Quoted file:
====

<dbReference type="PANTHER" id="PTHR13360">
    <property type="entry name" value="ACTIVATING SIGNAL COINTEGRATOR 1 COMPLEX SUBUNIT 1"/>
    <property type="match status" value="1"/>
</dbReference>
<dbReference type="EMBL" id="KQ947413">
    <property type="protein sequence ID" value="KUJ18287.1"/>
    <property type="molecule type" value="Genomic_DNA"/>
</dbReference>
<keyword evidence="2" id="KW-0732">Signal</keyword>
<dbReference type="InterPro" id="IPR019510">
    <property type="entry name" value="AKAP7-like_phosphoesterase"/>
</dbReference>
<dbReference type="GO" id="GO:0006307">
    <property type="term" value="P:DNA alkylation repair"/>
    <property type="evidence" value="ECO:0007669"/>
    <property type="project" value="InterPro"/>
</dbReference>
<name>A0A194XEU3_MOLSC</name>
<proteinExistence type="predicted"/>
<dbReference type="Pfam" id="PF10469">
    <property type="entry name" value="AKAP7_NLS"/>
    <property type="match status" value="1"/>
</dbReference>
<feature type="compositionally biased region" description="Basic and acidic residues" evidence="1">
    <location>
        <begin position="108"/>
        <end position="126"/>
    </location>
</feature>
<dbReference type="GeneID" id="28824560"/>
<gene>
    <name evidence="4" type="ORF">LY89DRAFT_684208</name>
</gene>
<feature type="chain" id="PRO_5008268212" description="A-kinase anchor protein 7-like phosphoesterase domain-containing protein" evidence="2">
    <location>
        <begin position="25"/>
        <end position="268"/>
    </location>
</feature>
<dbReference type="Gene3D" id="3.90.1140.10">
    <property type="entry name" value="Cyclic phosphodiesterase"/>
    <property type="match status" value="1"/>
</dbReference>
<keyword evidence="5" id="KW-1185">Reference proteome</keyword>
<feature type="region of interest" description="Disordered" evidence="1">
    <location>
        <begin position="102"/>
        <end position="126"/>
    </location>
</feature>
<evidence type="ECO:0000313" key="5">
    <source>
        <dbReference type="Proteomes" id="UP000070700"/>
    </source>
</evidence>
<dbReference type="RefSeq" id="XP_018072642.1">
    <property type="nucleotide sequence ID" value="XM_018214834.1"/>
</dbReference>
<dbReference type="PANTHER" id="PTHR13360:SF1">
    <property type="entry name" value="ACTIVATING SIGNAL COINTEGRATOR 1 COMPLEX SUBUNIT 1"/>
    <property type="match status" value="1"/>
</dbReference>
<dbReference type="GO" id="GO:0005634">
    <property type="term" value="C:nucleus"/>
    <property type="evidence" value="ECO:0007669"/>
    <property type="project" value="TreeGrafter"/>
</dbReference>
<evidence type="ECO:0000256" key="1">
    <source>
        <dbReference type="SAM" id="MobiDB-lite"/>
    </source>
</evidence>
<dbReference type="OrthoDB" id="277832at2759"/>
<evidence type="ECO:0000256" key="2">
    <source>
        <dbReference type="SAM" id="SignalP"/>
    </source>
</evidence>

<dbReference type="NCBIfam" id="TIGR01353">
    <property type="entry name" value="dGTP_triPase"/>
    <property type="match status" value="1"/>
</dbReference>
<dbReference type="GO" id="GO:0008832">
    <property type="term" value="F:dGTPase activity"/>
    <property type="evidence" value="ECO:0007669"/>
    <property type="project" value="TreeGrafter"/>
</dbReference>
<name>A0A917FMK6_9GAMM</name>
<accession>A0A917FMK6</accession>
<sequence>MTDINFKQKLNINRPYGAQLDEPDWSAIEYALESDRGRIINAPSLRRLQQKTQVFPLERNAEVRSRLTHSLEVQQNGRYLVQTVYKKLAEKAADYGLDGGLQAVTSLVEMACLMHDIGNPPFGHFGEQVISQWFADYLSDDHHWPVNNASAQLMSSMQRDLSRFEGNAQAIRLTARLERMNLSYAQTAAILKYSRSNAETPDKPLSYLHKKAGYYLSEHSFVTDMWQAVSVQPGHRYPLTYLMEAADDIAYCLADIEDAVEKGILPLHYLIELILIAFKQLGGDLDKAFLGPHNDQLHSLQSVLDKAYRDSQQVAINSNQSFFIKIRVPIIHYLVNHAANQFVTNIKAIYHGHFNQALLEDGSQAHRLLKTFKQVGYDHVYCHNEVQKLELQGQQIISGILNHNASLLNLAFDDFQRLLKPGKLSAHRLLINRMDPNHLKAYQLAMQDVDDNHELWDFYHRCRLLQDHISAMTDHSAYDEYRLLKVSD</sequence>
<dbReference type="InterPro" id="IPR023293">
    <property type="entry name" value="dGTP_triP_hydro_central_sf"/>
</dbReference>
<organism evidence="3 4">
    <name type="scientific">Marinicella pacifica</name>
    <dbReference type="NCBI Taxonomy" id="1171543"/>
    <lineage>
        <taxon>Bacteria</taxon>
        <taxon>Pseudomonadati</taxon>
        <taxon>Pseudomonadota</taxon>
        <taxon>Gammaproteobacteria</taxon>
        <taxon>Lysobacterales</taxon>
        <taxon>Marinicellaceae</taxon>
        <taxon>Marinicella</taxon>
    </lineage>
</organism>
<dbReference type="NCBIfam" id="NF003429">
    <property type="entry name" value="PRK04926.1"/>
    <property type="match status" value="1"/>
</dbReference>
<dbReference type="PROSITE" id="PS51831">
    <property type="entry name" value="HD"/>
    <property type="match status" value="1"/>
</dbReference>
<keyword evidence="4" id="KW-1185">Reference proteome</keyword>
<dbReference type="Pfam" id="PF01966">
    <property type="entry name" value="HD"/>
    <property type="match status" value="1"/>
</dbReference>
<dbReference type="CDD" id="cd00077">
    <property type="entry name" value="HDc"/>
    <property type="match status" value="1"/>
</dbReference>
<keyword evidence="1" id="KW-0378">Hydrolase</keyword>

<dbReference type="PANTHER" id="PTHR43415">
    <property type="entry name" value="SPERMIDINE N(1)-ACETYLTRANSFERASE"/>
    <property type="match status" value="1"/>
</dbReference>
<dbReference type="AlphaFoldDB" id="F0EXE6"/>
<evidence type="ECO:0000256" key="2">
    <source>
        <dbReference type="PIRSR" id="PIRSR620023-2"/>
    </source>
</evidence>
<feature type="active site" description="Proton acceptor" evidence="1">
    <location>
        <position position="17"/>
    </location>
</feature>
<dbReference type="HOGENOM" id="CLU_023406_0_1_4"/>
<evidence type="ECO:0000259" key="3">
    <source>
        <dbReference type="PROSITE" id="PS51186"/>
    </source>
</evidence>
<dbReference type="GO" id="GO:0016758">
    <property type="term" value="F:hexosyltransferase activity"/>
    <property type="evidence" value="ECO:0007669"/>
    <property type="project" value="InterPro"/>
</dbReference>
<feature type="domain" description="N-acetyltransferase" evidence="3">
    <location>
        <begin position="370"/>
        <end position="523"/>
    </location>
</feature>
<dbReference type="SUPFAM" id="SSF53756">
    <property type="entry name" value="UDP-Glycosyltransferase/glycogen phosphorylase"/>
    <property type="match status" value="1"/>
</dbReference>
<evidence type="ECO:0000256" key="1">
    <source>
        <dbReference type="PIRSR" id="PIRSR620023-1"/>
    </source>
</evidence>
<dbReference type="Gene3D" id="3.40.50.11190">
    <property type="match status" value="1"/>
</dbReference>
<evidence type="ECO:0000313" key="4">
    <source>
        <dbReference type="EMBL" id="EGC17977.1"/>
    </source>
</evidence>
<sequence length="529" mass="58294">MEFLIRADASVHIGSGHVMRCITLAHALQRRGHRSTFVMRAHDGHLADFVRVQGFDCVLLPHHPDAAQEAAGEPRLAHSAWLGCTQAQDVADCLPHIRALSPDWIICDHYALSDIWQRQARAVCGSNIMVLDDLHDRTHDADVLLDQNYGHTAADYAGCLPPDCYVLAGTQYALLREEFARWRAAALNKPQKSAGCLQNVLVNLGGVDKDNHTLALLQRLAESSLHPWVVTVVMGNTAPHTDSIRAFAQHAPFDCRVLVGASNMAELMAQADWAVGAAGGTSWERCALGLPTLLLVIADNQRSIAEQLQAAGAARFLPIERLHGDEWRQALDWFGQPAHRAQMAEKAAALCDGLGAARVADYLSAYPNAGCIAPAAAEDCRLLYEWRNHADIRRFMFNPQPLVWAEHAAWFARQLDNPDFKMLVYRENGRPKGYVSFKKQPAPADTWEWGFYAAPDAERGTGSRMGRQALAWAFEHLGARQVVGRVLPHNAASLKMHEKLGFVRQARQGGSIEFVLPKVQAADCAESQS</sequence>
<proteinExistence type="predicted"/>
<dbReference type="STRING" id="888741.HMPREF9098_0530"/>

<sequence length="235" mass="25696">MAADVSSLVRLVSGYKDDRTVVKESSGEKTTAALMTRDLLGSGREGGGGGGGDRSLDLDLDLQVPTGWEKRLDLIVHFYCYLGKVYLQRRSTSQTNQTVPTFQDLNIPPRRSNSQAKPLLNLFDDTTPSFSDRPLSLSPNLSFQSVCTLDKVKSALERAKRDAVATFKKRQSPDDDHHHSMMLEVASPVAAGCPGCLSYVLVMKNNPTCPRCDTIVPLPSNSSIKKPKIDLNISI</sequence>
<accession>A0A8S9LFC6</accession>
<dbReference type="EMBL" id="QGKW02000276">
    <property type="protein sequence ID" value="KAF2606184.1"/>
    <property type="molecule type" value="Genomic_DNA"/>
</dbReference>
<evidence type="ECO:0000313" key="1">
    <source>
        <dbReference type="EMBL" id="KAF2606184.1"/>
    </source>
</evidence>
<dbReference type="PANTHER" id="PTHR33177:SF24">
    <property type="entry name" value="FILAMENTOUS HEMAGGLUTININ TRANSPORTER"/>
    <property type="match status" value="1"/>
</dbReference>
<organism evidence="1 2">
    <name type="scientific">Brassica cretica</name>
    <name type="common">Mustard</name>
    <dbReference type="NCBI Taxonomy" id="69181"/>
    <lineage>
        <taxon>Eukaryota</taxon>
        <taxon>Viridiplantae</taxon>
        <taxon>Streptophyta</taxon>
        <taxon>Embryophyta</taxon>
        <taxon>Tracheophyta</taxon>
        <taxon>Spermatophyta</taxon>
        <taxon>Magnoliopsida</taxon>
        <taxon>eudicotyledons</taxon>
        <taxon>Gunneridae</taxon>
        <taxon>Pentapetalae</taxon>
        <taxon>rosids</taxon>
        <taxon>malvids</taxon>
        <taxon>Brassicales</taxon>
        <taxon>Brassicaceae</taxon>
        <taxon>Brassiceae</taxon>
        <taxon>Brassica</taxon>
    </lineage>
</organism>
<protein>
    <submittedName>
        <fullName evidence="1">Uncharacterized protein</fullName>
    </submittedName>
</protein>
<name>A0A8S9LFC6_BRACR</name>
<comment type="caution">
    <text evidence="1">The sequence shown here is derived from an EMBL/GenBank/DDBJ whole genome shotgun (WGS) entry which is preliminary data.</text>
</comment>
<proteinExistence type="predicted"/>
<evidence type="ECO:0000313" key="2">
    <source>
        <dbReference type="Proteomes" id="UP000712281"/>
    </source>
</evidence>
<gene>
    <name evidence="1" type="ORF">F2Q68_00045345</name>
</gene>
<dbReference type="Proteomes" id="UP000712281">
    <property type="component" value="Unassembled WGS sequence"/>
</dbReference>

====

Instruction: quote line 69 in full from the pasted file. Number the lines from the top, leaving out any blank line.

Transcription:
    <source>